Loyola University Chicago

Department of Sociology


Meghna Chandra, PhD

Title/s:  Postdoctoral Fellow in Economic Justice at the Institute for Racial Justice

Email: mchandra@luc.edu

CV Link: Meghna Chandra CV (June 2023)


Dr. Meghna Chandra is a Postdoctoral Fellow in Economic Justice at the Institute for Racial Justice. Her research looks at the impacts of university-driven development on surrounding communities and is concerned more broadly with the struggles of the working class in knowledge economy cities. She defended her dissertation in February 2022 from the University of Pennsylvania School of Social Policy and Practice (SP2). Her dissertation “The Black Worker and the Knowledge Economy: University-driven Development vs. Homeowner Democracy” examined gentrification around the University of Pennsylvania, Drexel University, and Temple University using qualitative interviews with longtime community leaders, mapping, K-cluster analysis, and logistic regression analysis of Home Mortgage Disclosure Act data. The two main findings are that university-driven development is eroding Philadephia’s stock of single family owner occupied housing, and that in addition to a physical displacement, there is a political and ideological displacement of black worker communities. Meghna’s current research examines the rise of cash-based purchasing in urban homeowner markets, as well as the history of African American and working-class homeownership in Philadelphia. She is interested in conducting a comparison of university-driven development models in Philadelphia and Chicago.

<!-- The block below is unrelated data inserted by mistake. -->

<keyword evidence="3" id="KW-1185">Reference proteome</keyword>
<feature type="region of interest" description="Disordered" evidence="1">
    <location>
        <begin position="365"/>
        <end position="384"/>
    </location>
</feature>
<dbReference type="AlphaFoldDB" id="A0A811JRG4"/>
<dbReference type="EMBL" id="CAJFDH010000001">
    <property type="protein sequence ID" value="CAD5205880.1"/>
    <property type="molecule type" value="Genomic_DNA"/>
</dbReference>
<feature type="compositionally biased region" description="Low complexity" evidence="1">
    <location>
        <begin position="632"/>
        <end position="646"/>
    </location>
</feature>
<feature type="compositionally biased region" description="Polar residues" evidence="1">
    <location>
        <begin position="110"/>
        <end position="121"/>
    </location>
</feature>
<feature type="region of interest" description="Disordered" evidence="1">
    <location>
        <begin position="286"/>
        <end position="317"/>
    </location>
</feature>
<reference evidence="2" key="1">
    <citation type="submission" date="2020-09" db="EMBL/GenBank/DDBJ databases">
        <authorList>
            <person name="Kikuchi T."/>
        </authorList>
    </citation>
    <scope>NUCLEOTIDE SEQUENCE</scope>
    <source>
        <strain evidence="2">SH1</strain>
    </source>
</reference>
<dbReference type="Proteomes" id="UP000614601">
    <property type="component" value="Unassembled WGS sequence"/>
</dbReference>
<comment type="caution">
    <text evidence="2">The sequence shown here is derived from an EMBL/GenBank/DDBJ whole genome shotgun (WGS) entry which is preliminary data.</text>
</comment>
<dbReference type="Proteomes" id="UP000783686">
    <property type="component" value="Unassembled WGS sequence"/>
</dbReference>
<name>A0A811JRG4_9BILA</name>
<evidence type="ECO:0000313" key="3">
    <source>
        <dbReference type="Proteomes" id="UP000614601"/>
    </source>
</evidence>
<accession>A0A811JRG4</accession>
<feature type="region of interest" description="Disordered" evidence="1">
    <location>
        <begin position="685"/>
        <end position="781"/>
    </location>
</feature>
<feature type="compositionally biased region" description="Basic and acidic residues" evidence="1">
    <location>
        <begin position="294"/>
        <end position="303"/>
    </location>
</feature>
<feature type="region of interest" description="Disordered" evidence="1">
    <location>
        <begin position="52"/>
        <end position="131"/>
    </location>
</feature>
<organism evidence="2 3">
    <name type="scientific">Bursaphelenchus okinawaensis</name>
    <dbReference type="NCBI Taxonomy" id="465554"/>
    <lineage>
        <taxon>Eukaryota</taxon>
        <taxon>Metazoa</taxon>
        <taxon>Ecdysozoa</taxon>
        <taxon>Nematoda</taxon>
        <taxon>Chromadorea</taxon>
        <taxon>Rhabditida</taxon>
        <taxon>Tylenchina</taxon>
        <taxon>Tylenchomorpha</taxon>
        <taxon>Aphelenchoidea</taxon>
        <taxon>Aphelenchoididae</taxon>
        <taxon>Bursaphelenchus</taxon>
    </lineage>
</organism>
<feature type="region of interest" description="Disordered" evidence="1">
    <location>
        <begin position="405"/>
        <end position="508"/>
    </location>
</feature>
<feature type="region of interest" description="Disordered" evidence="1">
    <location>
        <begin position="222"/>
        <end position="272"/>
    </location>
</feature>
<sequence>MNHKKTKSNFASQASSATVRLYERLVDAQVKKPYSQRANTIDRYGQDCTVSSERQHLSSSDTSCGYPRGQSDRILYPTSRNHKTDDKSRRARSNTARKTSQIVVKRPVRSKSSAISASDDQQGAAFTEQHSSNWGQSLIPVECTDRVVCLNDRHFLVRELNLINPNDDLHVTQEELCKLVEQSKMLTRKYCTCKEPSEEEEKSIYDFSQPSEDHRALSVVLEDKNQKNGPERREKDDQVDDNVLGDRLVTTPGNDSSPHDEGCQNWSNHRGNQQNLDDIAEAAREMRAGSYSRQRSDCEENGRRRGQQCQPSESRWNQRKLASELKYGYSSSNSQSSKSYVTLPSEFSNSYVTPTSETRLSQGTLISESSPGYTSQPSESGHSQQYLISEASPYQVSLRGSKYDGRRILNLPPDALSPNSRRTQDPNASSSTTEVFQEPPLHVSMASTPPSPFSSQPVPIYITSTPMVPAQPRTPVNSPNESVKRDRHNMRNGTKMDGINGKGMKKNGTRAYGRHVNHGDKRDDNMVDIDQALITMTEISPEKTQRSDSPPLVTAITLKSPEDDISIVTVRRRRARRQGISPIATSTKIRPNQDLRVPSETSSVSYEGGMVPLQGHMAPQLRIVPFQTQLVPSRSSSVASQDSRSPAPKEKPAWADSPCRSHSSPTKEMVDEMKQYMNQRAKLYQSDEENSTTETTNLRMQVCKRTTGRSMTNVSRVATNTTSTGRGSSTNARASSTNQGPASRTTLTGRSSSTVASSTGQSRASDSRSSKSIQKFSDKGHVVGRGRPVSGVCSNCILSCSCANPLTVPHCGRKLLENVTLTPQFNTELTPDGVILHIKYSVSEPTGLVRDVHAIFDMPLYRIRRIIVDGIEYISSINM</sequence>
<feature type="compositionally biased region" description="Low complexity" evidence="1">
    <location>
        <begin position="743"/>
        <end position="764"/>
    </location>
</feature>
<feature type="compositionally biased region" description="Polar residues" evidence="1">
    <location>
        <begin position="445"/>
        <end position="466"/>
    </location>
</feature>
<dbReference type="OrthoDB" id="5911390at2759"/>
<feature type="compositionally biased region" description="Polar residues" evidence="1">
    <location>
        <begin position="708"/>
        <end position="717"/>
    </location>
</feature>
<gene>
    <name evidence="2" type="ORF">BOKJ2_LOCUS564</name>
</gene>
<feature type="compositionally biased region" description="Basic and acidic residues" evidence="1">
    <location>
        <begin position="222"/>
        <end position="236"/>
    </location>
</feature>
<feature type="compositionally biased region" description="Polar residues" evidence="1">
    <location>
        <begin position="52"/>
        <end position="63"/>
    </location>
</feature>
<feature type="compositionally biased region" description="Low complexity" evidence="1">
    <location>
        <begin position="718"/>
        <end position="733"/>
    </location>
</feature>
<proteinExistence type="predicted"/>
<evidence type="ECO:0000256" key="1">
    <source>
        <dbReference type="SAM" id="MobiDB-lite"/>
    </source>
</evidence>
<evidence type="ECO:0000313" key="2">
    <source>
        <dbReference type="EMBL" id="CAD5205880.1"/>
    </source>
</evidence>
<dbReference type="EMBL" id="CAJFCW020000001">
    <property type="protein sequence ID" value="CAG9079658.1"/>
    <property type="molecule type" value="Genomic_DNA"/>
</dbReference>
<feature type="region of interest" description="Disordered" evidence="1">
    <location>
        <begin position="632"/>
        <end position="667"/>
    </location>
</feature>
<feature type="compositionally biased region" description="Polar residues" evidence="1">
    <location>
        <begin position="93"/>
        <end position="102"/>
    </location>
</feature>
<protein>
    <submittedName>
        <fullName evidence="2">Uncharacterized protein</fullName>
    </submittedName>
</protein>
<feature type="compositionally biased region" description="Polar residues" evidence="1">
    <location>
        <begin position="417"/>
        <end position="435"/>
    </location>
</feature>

An important part of Meghna’s development as a scholar and thinker was helping organize the 2018 Year of DuBois in honor of the 150th birth anniversary of W.E.B. DuBois. The year included symposia exploring and celebrating his work on labor rights, women’s liberation, peace, and Afro-Asian unity. It also included a literacy campaign “Philadelphia Reads DuBois” in which DuBois’s work was read at churches, public libraries, senior centers, union halls and universities on a biweekly basis. Her experience with the Year of DuBois taught her the importance of ideas and education in the struggle for change, and she hopes to continue this work as a scholar and teacher.

In the future, Dr. Chandra hopes to teach a course called “Democracy and the City” that will combine GIS instruction with an understanding of how urban movements for labor, civil rights, housing, and dignity have understood democracy and what these definitions might tell us about our current political crises. Dr. Chandra also has an MA in history from Jawaharlal Nehru University in Delhi.